Skip to main content

6 Reasons Why Your Insurance Premiums Go Up

6 Reasons Why Your Insurance Premiums Go Up

Common reasons why your insurance rates have increased.

1.  A rate increase by your insurance company.

2. Multiple small claims

3.  One or more large claims

4.  A change in your household such as:

  • A new driver in your household
  • A home addition or remodel
  • Addition of a swimming pool or trampoline
  • A new family dog
    (How Owning Certain Dog Breeds can Effect Your Insurance)
  • Addition of a home based business

5.  Auto accident

6. A low credit score or downgrade to your credit score

What to do if you experience a rate increase. 

First of all, don’t panic. Just like most things in life, from the cost of a gallon of milk to the price of a new car, prices go up and seldom go down. One way to help control the cost of increased premiums is to avoid activities that will cause your rates to go up in the first place such as filing homeowners claims, getting a speeding ticket or adding a trampoline to your backyard. Another way to save money on your premiums is to increase your deductibles. Raising deductibles can lower your premiums. One last way to save money is to take advantage of policy discounts such as bundling accounts and loyalty discounts. Also, keep in mind that sometimes a rate hike is necessary to get the coverage you need for your changing family and lifestyle.

Below is an explanation of the types of events that may cause a rate increase and what you can do about it.

Your insurance company increased your rates: Ask your insurance advisor if there are better rates with another company, or if it makes sense to absorb the rate hike. There are a few reasons why to accept the rate hike instead of changing carriers might make sense.  First of all, a rate hike from one company may indicate a trend where others may follow. If you change providers to avoid an increase you may end up in the same situation next year with your new provider. Also, you may lose discounts and benefits you have with your current provider such as accident forgiveness or a customer loyalty discount.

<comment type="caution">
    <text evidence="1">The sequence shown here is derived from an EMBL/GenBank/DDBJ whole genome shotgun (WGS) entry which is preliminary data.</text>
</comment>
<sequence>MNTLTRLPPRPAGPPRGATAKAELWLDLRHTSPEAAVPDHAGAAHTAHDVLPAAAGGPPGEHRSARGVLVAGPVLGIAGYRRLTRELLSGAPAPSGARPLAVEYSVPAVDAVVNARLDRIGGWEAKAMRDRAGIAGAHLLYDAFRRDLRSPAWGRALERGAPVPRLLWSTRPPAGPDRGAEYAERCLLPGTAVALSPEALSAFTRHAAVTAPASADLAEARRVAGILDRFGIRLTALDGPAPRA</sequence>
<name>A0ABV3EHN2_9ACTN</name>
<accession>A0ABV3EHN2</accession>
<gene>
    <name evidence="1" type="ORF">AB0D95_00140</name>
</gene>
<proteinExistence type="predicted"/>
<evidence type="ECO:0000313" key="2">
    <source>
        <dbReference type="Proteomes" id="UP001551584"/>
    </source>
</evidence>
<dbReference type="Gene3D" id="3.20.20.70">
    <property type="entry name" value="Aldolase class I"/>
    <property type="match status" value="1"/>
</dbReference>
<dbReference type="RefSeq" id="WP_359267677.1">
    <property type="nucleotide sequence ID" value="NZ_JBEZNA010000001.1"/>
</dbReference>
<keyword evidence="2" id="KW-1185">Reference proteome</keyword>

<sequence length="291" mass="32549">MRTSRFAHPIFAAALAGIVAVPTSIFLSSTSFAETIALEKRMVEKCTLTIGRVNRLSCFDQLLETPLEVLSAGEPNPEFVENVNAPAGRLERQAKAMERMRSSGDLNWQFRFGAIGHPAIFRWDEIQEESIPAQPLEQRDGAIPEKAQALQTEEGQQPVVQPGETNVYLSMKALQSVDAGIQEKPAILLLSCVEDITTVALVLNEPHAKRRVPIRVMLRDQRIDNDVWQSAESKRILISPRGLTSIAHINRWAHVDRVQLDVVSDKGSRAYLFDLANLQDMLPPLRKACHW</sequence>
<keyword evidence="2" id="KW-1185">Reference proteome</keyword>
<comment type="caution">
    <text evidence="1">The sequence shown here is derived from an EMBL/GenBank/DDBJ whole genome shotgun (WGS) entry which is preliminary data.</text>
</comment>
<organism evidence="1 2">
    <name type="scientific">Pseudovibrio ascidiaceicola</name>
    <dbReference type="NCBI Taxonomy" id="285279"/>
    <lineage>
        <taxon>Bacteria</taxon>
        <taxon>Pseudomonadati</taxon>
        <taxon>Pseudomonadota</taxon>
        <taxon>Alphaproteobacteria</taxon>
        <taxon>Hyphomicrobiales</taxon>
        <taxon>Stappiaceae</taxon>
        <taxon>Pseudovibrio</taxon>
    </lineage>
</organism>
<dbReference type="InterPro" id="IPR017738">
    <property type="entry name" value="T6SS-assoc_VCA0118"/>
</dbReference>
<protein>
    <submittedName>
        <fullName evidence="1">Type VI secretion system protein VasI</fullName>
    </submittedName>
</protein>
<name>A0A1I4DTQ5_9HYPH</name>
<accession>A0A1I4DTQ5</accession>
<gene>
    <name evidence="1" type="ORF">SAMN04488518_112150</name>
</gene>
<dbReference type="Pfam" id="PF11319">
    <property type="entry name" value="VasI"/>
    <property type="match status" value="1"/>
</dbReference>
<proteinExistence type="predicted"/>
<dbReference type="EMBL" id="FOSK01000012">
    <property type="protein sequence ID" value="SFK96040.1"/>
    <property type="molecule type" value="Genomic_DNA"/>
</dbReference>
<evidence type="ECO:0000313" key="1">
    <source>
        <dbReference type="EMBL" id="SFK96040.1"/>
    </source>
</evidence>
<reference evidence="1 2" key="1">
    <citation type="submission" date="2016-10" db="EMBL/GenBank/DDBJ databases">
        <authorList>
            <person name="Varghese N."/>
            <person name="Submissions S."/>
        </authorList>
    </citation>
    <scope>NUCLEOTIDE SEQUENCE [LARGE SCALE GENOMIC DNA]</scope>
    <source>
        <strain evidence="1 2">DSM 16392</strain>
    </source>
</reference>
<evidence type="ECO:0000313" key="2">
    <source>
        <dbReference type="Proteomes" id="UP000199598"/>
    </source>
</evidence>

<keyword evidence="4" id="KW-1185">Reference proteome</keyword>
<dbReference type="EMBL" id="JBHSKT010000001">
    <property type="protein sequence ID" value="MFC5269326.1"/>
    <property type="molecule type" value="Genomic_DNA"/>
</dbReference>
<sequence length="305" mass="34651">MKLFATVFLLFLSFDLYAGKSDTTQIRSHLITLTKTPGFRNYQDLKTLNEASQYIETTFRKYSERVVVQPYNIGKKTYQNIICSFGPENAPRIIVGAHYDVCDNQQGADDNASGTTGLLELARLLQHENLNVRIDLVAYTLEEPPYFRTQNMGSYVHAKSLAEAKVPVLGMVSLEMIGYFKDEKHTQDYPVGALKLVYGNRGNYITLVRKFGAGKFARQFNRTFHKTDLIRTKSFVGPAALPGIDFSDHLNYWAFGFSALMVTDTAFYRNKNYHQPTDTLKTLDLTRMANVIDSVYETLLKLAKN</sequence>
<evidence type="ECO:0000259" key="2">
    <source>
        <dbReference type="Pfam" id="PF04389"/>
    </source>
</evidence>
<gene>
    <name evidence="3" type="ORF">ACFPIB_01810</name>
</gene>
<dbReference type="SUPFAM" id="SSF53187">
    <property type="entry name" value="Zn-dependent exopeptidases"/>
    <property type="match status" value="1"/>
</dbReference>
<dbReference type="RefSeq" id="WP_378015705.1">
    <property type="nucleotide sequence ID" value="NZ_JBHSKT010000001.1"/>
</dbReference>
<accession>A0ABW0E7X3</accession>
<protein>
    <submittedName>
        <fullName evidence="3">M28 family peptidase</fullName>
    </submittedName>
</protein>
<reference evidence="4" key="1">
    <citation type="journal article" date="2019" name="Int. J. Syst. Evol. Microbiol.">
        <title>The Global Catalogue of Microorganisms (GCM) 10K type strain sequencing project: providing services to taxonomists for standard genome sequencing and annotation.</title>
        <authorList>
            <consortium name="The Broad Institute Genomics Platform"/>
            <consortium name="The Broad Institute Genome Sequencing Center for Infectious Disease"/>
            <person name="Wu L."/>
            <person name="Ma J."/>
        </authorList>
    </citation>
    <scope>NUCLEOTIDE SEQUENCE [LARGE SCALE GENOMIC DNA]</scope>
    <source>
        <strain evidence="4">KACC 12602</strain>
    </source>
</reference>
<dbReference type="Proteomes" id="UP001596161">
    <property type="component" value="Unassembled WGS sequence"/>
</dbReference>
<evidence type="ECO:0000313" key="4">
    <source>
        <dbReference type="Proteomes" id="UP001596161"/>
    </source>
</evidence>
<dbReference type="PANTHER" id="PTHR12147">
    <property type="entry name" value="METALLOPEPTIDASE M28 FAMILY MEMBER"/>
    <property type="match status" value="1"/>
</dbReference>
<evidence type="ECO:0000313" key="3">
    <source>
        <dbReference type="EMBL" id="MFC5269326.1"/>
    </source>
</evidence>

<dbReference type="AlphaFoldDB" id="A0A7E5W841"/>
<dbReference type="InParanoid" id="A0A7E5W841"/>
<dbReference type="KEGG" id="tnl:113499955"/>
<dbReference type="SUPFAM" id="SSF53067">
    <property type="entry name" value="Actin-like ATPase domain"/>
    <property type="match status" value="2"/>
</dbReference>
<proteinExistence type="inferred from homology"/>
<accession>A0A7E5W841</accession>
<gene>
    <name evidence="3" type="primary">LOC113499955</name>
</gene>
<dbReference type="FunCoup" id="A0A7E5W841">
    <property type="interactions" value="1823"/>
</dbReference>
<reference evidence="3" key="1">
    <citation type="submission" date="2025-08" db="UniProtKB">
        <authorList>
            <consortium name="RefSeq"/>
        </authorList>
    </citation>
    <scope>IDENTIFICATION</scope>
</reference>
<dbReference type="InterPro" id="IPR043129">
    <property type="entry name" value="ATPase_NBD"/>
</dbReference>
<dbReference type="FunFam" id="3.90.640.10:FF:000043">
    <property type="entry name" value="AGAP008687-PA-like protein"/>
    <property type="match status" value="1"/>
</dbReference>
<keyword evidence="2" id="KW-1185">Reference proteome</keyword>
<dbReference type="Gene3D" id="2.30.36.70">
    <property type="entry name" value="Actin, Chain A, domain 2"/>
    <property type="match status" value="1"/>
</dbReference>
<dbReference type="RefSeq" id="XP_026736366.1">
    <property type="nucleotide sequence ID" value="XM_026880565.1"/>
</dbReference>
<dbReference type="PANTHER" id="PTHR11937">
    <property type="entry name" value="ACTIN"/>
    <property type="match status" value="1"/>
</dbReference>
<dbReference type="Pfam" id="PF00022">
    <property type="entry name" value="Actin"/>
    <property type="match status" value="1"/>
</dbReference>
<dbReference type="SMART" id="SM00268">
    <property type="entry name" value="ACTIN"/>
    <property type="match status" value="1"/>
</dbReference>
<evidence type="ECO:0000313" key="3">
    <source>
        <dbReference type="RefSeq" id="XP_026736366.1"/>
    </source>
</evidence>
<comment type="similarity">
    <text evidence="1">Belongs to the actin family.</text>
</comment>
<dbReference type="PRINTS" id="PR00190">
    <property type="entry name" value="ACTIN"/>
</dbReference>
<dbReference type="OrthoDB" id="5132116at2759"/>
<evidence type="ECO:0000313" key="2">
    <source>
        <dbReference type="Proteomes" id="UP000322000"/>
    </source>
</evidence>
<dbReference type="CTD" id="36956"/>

You’ve filed multiple small claims: Sometimes small claims can have just as big an impact on your premium as large claims. Your insurance provider may see many small claims as a problem just as they would see one big claim as a problem. When you suffer damage or loss to your home or auto, your first reaction may be to call the insurance company and file a claim. Before you make the call, take a step back, and consider the cost of doing so. First of all, is the cost to repair or replace a damage or loss is roughly the same or a little more than the amount of your deductible? Secondly, paying out of pocket keeps the claim from showing up in your policy history which may put you at risk of increased premiums down the road? If you’re having trouble weighing the pros and cons consult with your insurance advisor and they can help you decide whether to file the claim with your insurance provider.

You’ve filed a large claim(s): People rely on their insurance companies for coverage on high-cost losses and damages. Your policy helps protect you from catastrophic financial loss and often the best choice is to file the claim. Once you’ve made a claim it becomes part of your insurance claims history. Consult with your insurance advisor regarding potential rate hikes as a result of your claim so you can prepare for any changes in the cost of your premiums. Each case is different, so it’s best to discuss your unique situation with your account representative.